Bio Serum Intensive
India has approximately one billion animals for a billion humans. We need less animals to sustain our present productivity if proper gene propagation and animal reproduction methods used. Our per animal production is much less. Inspite of this weakness our per unit cost of production of livestock products is not only less but is economical. This is why, our livestock farming exists without any subsidy and has great potential to be sustainable. Thus, competitive economic livestock production systems are our strengths. Details of economics of goat management systems have been reviewed (Wani, 2002). Similar evaluation in other livestock species viz. Cattle, buffaloes and sheep do reveal positive trends. The improvements in our traditional and reproductive management of buffaloes have won us the first rank in world milk production. Our grains are however over shadowed by export restrictions to developed and developing countries except Bangladesh and Sri Lanka. Our poor zoo-sanitary conditions are responsible for it. Thus our first requirement in future is to provide sensitive, accurate and timely disease surveillance and diagnostics, so as to make our milk or meat surplus areas as disease-fre-zones. Per capita meat requirement as per ICMR recommendations is 25 gms per day. We produce at present only 9 gm per person per day. This critical gap abridgement needs more emphasis on enhancing meat production. These two priorities should be the main objectives of this review.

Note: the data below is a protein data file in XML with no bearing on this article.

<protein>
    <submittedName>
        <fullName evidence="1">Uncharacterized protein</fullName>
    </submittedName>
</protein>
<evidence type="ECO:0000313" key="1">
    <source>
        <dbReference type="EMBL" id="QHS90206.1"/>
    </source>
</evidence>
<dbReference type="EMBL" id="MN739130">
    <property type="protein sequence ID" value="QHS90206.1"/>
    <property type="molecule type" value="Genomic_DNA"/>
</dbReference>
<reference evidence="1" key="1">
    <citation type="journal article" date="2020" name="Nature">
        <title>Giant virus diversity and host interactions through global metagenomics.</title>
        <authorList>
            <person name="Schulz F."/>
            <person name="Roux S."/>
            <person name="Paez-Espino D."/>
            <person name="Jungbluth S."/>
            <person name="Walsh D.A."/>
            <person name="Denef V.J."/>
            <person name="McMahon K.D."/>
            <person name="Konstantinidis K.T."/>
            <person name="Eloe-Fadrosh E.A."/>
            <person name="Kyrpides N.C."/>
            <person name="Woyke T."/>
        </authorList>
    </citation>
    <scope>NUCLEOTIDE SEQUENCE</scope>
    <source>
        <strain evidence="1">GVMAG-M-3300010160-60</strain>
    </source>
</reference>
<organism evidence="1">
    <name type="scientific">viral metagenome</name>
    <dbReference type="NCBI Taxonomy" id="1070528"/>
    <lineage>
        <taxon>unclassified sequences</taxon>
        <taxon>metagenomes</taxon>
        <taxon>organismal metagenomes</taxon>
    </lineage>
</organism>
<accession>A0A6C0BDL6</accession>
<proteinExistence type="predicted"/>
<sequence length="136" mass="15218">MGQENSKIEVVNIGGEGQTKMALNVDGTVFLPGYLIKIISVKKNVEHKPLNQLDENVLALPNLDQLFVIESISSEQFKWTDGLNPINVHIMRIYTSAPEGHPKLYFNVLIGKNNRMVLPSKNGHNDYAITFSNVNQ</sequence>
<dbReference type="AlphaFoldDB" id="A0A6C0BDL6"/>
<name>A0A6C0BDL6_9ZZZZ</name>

(2) Zoo-sanitation and bio-safety
With production of 78 million tones of milk in 1999-2000, India ranks first in global milk production. It has Rs. 113 million worth milk products in export godowns. There are few buyers. Except Sri Lanka and Bangladesh none dares to import our cheap milk and meat productions, for fear of disease transmission. Our poor zoo-sanitary conditions is our weakness. Our products fail to complete products from other countries, as their products appear to be safer. The lobbing by rich, media hippie world puts our livestock products at disadvantage even with our own Asian neighbours, whose bio-safety measures are more accurate and sensitive than us.